For example, if you're trying for Caboodle 3 & 3 and don't get it, you might want to take a zero in Kit & Caboodle with the Jester, which is harder to roll. Or you can take zero in Oranges, which is worth just two points for each picture. That way, you can try again for Caboodle 3 & 3 on a later turn.
Boodle Sheet Guide
Wings: birds, bats, ladybugs, pterosaurs. e.g., 2 bats + 1 bird @ 2 pts. ea = 6 pts.
Shells: snails, eggs, turtles, ladybugs
Oranges: any number of orange pictures
3 & 3: 3 of one Kit category and 3 of another. e.g., 3 oranges and 3 shells
Birds: birds, eggs. e.g., 2 birds + 2 eggs @ 3 pts. ea = 12 pts.
Reptiles: pterosaurs, turtles, eggs
Space: moons, planets
Insect:s ants, ladybugs
Mammals: apes, bats
6 of 7: 1 each from 6 of these 7 categories: Birds, Reptiles, Space, Insects,
3 & 3: 3 of one Caboodle category and 3 of another
End of the Game
The game continues until each player has scored all 14 categories on his boodle sheet. The player with the highest total score wins.
The game play is the same whether you play alone or with other players. The only difference is that you compete against yourself, trying to better your score with each game.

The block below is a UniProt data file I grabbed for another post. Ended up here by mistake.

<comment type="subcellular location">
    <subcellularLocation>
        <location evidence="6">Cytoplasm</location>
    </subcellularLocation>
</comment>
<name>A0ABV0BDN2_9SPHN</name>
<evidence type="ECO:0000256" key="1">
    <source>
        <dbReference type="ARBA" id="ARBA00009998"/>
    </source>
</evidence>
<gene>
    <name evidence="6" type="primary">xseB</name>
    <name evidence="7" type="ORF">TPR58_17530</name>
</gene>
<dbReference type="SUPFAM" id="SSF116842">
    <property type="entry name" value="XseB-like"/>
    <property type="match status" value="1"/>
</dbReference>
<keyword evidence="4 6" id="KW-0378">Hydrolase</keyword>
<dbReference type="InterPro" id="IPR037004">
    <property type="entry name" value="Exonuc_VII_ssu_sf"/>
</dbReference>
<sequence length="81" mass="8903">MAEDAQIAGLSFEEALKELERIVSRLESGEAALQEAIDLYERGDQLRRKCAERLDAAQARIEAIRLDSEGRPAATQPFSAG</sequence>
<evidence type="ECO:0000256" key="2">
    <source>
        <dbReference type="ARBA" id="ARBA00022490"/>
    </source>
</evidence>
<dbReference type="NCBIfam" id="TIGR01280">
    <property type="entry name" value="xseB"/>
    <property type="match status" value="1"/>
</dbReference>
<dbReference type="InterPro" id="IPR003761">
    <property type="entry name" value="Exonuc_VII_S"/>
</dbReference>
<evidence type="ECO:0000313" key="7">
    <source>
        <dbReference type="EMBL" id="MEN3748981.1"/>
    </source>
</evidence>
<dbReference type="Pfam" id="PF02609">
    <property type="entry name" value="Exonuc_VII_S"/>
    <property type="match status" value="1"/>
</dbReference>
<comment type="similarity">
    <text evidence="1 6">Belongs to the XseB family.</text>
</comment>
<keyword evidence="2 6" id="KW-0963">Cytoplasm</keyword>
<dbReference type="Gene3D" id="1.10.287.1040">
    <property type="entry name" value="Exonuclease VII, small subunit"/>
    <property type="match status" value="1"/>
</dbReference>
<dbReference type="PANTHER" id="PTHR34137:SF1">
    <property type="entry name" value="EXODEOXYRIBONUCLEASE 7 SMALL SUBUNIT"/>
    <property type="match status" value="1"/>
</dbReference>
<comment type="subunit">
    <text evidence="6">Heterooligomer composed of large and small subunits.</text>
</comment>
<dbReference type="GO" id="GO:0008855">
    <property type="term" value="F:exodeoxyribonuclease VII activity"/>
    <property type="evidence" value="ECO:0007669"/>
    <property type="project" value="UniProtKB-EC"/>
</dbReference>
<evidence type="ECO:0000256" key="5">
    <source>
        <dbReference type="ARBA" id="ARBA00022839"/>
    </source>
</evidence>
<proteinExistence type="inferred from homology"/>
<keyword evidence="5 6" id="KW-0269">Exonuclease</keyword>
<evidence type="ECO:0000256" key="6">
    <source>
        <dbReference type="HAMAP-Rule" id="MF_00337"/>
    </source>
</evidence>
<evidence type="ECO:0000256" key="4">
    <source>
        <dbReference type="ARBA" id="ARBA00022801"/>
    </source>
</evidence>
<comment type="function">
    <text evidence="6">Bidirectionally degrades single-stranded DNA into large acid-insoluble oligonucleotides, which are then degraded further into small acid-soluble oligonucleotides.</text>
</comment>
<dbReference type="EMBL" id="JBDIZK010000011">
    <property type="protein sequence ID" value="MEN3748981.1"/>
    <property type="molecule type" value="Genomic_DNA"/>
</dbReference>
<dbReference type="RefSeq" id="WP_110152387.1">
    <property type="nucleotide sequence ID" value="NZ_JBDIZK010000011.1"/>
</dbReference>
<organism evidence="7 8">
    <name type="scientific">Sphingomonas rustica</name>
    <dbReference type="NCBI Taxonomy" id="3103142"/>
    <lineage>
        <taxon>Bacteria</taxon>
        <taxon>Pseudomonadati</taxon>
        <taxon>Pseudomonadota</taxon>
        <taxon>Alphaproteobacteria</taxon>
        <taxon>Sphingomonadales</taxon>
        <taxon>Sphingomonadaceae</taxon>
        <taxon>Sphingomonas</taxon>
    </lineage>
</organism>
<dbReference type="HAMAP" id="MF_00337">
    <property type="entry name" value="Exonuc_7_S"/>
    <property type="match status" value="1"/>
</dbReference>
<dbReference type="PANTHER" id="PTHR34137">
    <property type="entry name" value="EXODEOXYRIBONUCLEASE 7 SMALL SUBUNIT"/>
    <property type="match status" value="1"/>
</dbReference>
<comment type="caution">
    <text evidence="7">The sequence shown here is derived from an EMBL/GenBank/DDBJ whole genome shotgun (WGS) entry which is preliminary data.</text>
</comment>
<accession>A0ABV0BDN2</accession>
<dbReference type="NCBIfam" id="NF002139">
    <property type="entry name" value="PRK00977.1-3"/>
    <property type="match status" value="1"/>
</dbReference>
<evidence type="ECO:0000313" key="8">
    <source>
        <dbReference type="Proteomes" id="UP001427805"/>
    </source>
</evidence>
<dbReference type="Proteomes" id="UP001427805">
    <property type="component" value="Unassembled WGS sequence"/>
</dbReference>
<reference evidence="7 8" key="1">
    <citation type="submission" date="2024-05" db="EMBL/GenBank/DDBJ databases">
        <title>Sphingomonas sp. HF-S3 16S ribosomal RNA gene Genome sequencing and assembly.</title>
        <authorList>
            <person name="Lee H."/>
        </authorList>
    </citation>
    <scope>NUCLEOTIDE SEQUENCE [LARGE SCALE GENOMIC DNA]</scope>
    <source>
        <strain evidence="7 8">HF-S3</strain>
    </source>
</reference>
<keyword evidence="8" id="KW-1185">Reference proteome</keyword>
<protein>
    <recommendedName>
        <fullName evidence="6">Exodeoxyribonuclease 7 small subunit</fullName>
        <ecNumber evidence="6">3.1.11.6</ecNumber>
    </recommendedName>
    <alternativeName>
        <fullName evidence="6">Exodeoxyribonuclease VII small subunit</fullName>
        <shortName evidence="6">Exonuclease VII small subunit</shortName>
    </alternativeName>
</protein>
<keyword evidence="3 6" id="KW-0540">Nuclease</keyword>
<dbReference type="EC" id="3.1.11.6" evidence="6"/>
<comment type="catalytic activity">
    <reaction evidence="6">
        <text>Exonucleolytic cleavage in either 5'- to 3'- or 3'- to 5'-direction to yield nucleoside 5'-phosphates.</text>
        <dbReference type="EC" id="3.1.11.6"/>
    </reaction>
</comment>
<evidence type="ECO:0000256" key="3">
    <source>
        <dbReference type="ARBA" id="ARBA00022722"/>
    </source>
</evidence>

Big Thoughts, Little Dice
Many people aren't aware that snails are neither insects nor reptiles. In the classification of animals, they are in a phylum of their own, Mollusca, class Gastropoda, the snails and slugs.
Paleontologists (scientists who study fossils) have developed a new way of classifying animals. This method, called cladistics, groups animals according to the development of advanced features, which become branch points or nodes in evolution.
At the American Museum of Natural History in New York, the Hall of Vertebrate Origins follows this method of classifying the fossil and living vertebrates (animals with backbones).
Birds and reptiles, including dinosaurs, all share a special membrane around their eggs, the amnion (it's the white membrane found just under the shell when peeling a hard- boiled egg).
The amnion is watertight, so amniotic eggs can be laid on the land. Because of this characteristic, and a few bony resemblances, paleontologists place birds, dinosaurs, and living reptiles into one giant clade: the sauropsids.
For this reason, the rules for Kit & Caboodle allow eggs to be used for both reptiles and birds. In all other respects, we follow the older Linnaean classification, in which birds and reptiles are separate classes.
You cannot use a bird as a reptile or vice versa, even though scientists now agree that birds are the living descendants of the dinosaurs.
Over the course of time, totally different classes of animals have developed the same function. For instance, flight has developed in reptiles, birds, mammals, and insects. Hard shells as a protective device have been evolved by many species.
Ladybugs, like all beetles, have evolved a hard shell that covers their wings. Because the ant's exoskeleton (hard skin) has not been specialized into a separate shell, it cannot be considered a shell.
We included space as a category to remind ourselves that there is a larger context to everything, and that the mystery of how things are or can be organized is never ending.